May 2002

Spring Cleaning: Take a Fresh Look at Your Volunteer Program

By Susan J. Ellis

It's Spring in the Northern hemisphere and we're opening windows, letting in fresh air and sun. As is traditional, this is the time for closet cleaning, fix-up projects, and other winter's-over activities. Why not apply the same mindset to volunteer management?

Volunteer programs tend to take on more and more tasks without ever stopping to consider whether "more" makes sense without divesting from older, less useful work at the same time. If we buy new clothes we have to make room in the closet for them. When was the last time you "made room" for fresh volunteer activities - or for allowing yourself space to think, dream, and plan?

Here are some strategies to consider.

You are not alone with your dust cloth! The more people you can engage in the "fresh look" process the more likely real change will occur. Form a "Spring Cleaning" task force of 6 to 8 volunteers (some who've been around a long time and some new ones) and paid staff supervisors to help steer the assessment process. Invite a volunteer management colleague from another agency to sit in, too - maybe you can exchange your services and help two volunteer programs in the process.

The task force will help you determine how you will collect evaluative feedback from program participants: what you want to know, who are the best people to ask, and how you will obtain and then analyze the information. If you like the "Spring Cleaning" theme, focus your attention on identifying areas or issues that have gotten stale, musty, and in need of change. Work on formulating questions that will reveal useful information about those areas.

Take each volunteer assignment area and really examine it. Why was this role created in the first place? Is this still a vital need? What is the impact of this work and on whom? Can we recommit to its value or have circumstances changed enough to question if this is still the best way to ask volunteers to contribute their time?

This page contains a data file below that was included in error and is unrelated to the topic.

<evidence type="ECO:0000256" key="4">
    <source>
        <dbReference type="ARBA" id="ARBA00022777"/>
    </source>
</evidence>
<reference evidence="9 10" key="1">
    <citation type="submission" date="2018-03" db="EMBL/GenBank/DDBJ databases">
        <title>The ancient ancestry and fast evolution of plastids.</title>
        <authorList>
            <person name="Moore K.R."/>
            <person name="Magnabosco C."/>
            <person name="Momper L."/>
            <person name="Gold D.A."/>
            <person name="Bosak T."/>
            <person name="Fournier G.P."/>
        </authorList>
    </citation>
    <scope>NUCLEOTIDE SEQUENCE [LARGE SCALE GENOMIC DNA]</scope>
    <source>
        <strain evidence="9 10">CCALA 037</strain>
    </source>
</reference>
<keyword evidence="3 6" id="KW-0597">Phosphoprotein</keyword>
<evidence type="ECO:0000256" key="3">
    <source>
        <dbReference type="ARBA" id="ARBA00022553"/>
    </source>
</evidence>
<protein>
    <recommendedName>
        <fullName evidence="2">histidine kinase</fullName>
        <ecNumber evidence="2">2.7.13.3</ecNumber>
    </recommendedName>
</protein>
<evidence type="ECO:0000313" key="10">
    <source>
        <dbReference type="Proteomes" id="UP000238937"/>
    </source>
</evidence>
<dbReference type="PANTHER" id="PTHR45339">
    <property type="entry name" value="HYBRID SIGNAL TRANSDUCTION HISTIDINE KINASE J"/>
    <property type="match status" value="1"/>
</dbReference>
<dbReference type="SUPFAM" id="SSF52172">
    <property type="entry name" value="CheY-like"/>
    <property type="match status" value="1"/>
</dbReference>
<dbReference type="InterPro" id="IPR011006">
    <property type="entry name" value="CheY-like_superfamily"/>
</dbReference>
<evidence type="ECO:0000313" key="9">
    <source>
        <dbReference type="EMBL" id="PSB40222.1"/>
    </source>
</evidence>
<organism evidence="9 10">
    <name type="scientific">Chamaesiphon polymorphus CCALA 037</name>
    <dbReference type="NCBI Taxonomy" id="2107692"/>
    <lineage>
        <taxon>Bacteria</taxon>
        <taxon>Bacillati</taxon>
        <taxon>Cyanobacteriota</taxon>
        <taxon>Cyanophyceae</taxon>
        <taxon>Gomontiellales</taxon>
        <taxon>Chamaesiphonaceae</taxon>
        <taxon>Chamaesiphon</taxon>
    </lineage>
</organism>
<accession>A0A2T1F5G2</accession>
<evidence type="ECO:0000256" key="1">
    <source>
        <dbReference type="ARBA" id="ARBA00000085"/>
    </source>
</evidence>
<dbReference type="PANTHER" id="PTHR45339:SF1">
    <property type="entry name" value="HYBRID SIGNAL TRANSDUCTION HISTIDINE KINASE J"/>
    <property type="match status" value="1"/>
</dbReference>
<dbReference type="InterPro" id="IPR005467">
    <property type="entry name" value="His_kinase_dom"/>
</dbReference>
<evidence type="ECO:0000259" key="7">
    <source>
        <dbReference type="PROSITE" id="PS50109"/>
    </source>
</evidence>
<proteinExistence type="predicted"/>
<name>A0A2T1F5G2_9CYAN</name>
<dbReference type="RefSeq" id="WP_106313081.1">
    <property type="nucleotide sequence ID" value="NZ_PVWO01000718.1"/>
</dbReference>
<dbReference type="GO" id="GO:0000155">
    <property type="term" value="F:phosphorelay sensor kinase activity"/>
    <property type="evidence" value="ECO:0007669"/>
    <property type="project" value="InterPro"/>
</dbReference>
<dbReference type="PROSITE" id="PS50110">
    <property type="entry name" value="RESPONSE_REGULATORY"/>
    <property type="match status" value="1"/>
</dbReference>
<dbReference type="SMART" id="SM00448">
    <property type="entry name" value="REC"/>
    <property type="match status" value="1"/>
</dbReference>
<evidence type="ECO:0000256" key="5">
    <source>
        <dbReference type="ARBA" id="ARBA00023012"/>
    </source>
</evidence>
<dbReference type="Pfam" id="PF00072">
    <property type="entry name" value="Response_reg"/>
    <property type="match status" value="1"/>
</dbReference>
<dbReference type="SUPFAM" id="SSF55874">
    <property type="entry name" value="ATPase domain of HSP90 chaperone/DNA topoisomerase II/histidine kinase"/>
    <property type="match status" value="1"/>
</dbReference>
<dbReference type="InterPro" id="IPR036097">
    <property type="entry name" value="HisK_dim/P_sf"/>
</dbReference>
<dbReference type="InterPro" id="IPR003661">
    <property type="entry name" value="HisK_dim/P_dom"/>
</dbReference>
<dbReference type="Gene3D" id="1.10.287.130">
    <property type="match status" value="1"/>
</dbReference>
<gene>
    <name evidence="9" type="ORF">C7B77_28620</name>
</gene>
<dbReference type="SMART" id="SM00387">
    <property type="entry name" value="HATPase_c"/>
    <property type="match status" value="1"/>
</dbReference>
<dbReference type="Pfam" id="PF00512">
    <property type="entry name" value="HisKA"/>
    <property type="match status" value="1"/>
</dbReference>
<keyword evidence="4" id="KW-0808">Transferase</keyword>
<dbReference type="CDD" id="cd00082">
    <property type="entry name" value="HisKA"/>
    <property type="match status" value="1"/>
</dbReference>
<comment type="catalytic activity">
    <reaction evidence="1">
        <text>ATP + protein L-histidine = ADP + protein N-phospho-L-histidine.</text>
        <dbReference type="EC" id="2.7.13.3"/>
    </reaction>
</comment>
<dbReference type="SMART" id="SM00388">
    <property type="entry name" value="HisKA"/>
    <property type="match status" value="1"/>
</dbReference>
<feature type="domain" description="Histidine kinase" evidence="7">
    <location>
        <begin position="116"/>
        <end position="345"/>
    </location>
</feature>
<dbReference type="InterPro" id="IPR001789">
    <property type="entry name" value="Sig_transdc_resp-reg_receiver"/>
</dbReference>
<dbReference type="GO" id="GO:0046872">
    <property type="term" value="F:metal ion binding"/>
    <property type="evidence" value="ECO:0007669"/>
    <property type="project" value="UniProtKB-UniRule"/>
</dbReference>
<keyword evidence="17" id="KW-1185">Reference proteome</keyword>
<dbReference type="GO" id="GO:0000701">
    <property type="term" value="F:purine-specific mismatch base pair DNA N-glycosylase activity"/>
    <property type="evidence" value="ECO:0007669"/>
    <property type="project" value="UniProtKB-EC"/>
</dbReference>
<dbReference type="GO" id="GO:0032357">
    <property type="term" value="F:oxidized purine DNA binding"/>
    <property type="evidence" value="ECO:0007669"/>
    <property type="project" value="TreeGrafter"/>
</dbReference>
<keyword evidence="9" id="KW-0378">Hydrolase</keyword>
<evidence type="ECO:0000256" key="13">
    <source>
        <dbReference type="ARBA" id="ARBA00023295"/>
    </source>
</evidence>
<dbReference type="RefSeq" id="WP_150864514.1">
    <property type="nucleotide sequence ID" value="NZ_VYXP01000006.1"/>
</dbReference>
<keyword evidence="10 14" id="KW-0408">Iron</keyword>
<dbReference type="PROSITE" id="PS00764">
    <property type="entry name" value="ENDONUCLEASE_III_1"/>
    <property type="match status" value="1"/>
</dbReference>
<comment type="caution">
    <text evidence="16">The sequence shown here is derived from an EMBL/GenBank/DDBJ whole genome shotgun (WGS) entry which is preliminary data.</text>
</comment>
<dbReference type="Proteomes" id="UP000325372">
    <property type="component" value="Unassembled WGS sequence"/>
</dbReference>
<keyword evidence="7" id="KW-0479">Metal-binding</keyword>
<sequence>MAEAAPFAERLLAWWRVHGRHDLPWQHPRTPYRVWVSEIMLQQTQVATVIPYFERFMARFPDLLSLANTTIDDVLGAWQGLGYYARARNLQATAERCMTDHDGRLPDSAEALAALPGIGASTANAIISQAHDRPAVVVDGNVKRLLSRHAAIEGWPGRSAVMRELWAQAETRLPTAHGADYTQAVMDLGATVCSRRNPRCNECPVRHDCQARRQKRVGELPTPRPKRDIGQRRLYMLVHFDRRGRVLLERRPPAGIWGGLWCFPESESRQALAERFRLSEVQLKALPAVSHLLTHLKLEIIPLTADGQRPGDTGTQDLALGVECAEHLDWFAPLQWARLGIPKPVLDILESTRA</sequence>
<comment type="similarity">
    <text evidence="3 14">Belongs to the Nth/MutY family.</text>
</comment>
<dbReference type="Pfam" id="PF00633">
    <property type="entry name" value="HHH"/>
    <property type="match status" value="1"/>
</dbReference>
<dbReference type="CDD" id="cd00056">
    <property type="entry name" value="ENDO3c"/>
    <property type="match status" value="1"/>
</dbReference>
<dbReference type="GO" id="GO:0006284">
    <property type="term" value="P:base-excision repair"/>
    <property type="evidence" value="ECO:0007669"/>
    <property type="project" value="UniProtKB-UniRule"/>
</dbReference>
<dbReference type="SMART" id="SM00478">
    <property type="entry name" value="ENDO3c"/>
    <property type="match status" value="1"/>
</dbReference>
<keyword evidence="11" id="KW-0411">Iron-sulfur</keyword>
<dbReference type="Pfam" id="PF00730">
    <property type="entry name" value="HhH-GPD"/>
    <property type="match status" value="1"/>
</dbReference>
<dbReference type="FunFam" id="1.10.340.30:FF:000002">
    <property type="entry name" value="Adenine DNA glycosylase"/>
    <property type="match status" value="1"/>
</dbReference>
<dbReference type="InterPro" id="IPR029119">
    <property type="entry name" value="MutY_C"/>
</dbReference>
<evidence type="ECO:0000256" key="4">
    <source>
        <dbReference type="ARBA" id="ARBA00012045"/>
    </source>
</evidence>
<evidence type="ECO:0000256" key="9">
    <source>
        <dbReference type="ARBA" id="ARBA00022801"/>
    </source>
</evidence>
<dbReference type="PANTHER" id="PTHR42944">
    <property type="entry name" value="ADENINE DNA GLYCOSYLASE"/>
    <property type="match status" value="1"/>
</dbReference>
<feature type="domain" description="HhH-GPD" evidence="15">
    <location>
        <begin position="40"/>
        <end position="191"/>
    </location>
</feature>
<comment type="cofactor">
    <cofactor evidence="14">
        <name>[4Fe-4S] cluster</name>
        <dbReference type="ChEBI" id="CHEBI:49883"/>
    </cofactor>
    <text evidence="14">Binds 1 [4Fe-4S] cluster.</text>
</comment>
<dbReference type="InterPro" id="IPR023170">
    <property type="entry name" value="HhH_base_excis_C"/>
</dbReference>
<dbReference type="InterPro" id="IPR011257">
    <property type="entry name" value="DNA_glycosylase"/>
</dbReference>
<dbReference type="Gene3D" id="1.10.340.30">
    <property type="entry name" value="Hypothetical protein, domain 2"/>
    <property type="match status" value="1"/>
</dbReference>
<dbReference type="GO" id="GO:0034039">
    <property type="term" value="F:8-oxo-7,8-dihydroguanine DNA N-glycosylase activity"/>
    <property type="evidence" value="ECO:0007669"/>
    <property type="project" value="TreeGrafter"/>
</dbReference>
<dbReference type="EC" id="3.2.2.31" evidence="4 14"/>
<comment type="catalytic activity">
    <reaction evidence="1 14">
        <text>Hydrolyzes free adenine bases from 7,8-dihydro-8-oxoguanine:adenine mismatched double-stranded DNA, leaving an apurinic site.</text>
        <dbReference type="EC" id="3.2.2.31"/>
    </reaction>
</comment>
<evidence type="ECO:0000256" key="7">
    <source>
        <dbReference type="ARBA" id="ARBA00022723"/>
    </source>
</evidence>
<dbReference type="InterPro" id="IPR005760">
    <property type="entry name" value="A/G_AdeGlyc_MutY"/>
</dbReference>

Consider the work of your organization and the needs of the people you serve. What are the most pressing concerns today? Assess whether volunteer activities are addressing the most critical needs or the peripheral ones. What else might volunteers do that would be of greater help?

Even if you determine that current volunteer assignments are still valid, ask volunteers: "If we had to cut one activity out of your assignment, what could we eliminate with the least amount of negative impact?" Then ask the paid staff the same question from their point of view: "If we had to cut one thing that volunteers do in their assignment…."

Other good questions to ask volunteers:

  • What skills or talents do you have that we have never asked you to apply on our behalf?
  • What needs do you think our clients have that we don't seem to be addressing?
  • What would make volunteering here even better?

And it's always ok to ask respondents: "What else would you like to tell us?"

Now get out that "back burner" list of new program ideas that has been sitting around for a long time. Toss these out to your Spring Cleaning Task Force and see which ideas generate enthusiasm. How might some of these possibilities become reality? What might you stop doing to make room for something new?

It's also important to ask yourself: "What tasks am I doing now that I'd love to remove from my to-do list?" (Then assess whether you still, in fact, need to do each of these, or can stop doing them, or could recruit a volunteer to do some or all of it instead.)